Light discipline means using available lighting resources – own artificial, third-party artificial, and natural – optimally to gain tactical advantage in combat.
It is reasonable to assume that if you are going to use your firearm in combat, it may happen in conditions of poor lighting, which can result from the late hours of the day or the penumbra effect caused by the difference in lighting between external and internal environments.
Intelligence in practices related to efficient use of light can give an advantage to those stalking or advancing in new territory.
To understand how to behave in different luminosities, it is necessary to have a basic understanding of how the human eye works.
Without the intention of turning this text into an ophthalmology class, there are certain eye structures that are especially relevant when it comes to shooting and combat.
We have the cornea, which, together with the lens, functions as a lens, the iris, which adjusts the aperture of the pupil, allowing more or less light to enter, and the retina, which transforms light waves into visual information.
The retina, the most important part of the eye for the purposes of this text, has two types of photosensitive cells: cones and rods.
There are about 6 million cones and 120 million rods at the back of your eye. Cones are responsible for daytime vision (photopic) and differentiation between colors, such as blue, green, and red (RGB). Rods, on the other hand, are responsible for night vision (scotopic).
Rods do not distinguish colors – you cannot see colors in the dark. They have a substance called rhodopsin that breaks down when exposed to light and takes 15 to 20 minutes to regenerate. Therefore, the transition from photopic to scotopic vision can be challenging for operators (mesopic vision).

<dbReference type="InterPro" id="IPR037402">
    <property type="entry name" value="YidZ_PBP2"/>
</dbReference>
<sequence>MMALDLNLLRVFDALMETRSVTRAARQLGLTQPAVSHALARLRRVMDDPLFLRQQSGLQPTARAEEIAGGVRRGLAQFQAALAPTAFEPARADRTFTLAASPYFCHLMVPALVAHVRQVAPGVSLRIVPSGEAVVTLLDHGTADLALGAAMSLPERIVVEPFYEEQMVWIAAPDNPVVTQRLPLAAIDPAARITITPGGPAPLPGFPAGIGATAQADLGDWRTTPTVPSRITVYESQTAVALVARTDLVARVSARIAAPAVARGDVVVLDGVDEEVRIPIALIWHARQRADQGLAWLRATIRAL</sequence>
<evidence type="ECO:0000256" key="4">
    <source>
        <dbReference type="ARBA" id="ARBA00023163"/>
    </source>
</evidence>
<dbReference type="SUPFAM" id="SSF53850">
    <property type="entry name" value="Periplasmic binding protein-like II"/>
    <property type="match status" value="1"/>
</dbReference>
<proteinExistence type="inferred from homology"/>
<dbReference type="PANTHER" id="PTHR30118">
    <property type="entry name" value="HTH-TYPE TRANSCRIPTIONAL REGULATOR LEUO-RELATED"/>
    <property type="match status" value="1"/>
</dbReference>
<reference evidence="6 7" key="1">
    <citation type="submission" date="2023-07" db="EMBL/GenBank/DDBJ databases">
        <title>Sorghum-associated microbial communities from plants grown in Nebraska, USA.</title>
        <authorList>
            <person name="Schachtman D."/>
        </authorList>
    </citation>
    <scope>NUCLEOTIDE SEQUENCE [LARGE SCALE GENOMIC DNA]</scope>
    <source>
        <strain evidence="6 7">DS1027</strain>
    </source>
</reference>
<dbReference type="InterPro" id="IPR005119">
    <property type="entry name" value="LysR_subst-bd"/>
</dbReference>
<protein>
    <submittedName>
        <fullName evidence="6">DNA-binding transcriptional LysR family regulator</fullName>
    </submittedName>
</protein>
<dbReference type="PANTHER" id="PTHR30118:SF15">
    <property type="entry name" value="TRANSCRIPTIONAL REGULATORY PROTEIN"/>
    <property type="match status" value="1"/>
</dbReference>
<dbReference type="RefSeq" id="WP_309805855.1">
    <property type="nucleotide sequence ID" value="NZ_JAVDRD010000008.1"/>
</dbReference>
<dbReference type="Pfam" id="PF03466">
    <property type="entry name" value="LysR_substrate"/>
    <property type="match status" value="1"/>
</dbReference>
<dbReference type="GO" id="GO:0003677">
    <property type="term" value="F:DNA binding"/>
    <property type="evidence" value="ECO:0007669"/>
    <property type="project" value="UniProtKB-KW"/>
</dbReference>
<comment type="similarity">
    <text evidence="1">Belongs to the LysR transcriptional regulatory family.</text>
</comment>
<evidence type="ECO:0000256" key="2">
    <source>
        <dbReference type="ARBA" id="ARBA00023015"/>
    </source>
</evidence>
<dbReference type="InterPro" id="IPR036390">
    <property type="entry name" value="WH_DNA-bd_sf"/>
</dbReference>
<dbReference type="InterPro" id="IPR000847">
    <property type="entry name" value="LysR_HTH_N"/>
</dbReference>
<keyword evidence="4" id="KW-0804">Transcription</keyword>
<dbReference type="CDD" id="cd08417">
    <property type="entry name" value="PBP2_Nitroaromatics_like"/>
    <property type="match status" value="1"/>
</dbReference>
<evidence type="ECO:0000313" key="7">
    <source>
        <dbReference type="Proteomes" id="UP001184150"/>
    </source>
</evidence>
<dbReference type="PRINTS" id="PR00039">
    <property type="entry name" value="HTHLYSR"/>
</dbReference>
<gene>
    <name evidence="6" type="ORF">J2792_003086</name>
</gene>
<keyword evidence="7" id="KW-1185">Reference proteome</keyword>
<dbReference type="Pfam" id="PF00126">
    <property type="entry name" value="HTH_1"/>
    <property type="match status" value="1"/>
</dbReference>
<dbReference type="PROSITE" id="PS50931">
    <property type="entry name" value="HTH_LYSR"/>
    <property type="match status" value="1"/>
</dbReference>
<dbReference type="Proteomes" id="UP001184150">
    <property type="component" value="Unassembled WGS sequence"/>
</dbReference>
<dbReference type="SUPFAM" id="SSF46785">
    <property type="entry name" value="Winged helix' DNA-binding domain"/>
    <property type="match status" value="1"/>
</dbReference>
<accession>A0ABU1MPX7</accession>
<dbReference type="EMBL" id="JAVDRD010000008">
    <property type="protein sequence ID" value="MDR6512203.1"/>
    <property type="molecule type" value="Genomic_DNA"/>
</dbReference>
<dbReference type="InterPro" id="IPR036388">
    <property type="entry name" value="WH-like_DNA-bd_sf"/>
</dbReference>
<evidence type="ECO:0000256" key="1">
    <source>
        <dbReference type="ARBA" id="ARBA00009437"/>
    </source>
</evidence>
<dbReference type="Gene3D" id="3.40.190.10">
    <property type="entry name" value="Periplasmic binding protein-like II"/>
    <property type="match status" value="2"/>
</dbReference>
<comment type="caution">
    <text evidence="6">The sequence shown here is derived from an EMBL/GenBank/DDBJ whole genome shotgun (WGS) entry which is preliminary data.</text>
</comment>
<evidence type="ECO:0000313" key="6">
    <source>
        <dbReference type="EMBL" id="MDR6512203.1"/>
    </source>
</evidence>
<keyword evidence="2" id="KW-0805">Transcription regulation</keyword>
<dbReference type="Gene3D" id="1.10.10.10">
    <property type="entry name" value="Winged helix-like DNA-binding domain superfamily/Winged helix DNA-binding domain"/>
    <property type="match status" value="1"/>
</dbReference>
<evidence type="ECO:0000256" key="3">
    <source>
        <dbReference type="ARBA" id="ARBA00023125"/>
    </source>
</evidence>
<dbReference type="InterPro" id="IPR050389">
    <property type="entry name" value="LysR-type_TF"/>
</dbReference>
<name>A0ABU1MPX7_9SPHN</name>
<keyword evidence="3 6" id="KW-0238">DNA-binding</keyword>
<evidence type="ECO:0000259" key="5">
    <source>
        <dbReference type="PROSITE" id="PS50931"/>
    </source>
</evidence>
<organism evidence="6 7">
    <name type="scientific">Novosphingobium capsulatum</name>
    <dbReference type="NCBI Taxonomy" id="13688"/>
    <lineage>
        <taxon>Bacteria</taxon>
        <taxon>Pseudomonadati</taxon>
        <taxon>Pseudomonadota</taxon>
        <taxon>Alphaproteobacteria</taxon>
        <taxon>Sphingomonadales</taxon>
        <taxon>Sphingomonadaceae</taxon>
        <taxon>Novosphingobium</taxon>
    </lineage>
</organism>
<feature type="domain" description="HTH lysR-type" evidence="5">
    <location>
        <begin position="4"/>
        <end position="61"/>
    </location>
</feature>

In low light conditions, the iris allows the pupil to open, which leads to a higher incidence of light – proportionally – on the retina, resulting in a decrease in depth of field. Like a professional camera lens with an f/2.5 aperture, the object of the photograph (or vision) becomes focused, but the periphery becomes indistinguishable.
How do you think this affects your combat capability?
OWN ARTIFICIAL ILLUMINATION
To start, it is essential for the operator to have at least one flashlight – preferably more – available at all times. Flashlights at home or in the backpack inside the car are just dead weight.
Flashlights should be compact enough to be carried daily, sturdy enough to withstand impacts, discreet enough not to reflect light – even if scarce – from the environment, and powerful enough to prevent visual access to what is behind the light beam.
An obvious alternative is dedicated weapon-mounted lights, which are linked to the carry of a long or short firearm. However, flashlights attached to weapons must have a quick disconnect system; otherwise, the operator might inadvertently sweep – with the muzzle – their own colleagues or team members to illuminate something.
CLOTHING AND ACCESSORIES
Clothing should prioritize discretion. If you didn’t skip your fourth-grade classes, you may recall that lighter colors reflect more light, while darker colors absorb more.
When white light shines on a green object, the object absorbs all colors except green, which is reflected, reaching your cones in the retina, processing the information that the object is green.
When white light shines on a white object, all colors are reflected, reaching your retina simultaneously, processing the summation of these colors as a white object.
When white light shines on a black object, no color is reflected.
It is easy to infer, therefore, that sober colors (black and shades of gray) should take priority over bright colors (white, yellow, etc.).